How do you tell if a cannas rhizome has a disease?

kevinbumper(5 WI)January 18, 2005

I came accross a trade where they indicated that they received disease rhizomes in 3 of their trades. They also indicated that it ruined their soil.

How do I tell if my cannas have a disease? If they do, what do I have to do the garden area in which they we planted? Do I have to remove all of the soil.

I live in Zone 5.

Sometimes my rhizomes are long and other times they are short and stumpy. Is this a sign of disease?

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The underground rhizome structure of each cultivar varies widely in its morphology. They range from short and notably thickened to stoloniferous and long-creeping structures. This wide variation would not generally indicate a diseased rhizome. A disease is often classified as a particular destructive organism with a specific cause and characteristic symptoms. Learning to recognize those symptoms in the rhizome or plant is simply a learning process but common sense and the process of elimination provides a starting point. Sometimes it is advantageous to contact qualified laboratories or trained professionals for advice and recommendations. Remember that we do not live in a sanitized world and plants have survived in this pathogen-infected environment for a long time. Assuming someone has not shipped a plant or rhizome from a restricted or quarantined area, I would be hesitant to believe a Âdiseased plant ruined the soil. Soil chemistry or suitability is much more likely to be altered or Âruined by manÂs attempt to improve or change a soil condition. It is sometimes desirable to rotate certain Âhost crops to prevent buildup of destructive pathogens or pests. Where this is not possible, we may find the need to treat the affected area by suitable alternatives. Simple soil test would be a good starting point. Total soil replacement is hardly ever necessary but may be a practical solution for small areas. Regards, Kent.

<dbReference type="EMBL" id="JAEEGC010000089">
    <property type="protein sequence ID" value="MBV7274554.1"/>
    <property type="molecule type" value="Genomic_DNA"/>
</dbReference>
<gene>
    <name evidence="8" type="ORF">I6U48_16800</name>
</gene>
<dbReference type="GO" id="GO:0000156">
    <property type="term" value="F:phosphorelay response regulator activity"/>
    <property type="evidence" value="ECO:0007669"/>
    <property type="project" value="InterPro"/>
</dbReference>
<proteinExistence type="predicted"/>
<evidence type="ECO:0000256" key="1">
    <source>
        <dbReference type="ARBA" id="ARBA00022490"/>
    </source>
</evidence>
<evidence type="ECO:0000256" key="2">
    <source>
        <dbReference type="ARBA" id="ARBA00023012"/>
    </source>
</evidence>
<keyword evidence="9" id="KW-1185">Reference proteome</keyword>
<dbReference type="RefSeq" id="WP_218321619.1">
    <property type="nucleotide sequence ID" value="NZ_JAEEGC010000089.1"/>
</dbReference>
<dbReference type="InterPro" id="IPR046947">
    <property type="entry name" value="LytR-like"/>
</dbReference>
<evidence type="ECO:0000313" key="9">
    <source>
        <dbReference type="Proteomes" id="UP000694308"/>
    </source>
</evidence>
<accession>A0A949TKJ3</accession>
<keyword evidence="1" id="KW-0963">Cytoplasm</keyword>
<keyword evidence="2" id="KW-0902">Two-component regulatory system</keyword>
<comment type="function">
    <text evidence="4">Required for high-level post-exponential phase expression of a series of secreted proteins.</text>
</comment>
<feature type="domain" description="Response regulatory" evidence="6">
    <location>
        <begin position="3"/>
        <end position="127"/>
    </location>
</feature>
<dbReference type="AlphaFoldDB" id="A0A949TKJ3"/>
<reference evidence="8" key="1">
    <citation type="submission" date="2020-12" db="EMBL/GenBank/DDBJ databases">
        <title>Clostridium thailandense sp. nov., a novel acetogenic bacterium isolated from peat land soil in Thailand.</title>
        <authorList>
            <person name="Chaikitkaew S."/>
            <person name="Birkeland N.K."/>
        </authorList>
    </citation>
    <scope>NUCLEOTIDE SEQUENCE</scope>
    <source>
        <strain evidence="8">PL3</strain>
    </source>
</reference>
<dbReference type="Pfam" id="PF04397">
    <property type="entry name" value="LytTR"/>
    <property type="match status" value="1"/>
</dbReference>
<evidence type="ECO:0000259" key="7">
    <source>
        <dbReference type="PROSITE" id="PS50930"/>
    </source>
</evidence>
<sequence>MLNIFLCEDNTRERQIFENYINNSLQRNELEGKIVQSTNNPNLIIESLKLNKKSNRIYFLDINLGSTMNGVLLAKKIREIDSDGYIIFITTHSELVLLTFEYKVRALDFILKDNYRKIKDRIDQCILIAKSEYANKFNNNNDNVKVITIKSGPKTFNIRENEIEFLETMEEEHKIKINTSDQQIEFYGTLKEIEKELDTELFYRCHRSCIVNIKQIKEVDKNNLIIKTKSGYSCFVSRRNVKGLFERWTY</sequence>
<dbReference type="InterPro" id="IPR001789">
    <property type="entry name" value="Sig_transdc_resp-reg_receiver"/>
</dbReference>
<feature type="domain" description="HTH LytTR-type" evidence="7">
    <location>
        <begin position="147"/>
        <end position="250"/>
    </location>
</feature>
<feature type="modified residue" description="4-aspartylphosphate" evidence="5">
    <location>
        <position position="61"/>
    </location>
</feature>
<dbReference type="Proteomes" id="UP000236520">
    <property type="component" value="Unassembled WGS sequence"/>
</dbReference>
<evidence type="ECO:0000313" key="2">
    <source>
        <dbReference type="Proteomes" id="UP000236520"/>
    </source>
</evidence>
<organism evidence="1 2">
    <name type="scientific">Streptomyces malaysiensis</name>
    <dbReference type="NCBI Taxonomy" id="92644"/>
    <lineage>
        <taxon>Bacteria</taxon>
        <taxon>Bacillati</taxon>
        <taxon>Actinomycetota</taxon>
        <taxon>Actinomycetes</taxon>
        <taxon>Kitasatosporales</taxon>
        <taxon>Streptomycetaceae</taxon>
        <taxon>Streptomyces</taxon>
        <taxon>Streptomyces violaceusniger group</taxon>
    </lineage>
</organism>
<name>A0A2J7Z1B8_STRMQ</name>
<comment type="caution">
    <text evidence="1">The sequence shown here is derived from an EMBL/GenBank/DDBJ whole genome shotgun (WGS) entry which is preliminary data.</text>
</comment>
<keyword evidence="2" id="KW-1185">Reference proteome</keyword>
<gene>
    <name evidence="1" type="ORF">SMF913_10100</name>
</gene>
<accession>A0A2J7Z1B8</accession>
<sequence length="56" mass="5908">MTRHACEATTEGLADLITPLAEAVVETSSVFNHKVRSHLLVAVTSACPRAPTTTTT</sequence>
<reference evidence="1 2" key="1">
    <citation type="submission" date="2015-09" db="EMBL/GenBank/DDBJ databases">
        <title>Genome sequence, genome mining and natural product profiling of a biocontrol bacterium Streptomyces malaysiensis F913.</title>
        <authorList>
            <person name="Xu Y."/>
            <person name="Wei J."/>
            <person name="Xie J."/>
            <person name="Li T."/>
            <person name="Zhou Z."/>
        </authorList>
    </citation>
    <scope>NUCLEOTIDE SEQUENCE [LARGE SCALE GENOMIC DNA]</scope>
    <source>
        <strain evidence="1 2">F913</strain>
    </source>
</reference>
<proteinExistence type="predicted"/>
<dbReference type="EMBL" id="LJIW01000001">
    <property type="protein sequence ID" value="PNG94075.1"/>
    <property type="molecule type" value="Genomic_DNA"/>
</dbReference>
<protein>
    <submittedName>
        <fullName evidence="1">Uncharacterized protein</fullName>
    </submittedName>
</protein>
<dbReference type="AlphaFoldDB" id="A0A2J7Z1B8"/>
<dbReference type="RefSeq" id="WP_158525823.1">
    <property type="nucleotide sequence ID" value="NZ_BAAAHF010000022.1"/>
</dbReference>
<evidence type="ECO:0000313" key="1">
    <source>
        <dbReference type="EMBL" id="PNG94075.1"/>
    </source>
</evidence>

Bookmark   January 19, 2005 at 5:44PM
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don_brown(Zone 6A NS)

Cannagrow makes much good sense. But as I have said before, this is more a case of common sense then garden expertise. If the rhizome has gone soft and mushy and/or black, it is rotting and should be tossed out. The chances of it ever contaminating the soil are slim to nil. Cannas are dead easy. Stick em in the ground, fertilize and water. They grow. They bloom. Get this part down and worry about tweaking it later. Let nature do its thing before you start concocting nutrient solutions and hormone sprays or sacrificing virgins to the earth goddess! LOL! Most importantly.....don't fret so much......have fun with your plants and they will likely perform accordingly!

    Bookmark   January 19, 2005 at 10:33PM
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Just a note...if you see fuzz or somthing let the r's stand in water with a 10% bleach solution. This will kill any bad stuff. Rinse & air dry. Plant...mark

    Bookmark   January 23, 2005 at 9:21AM
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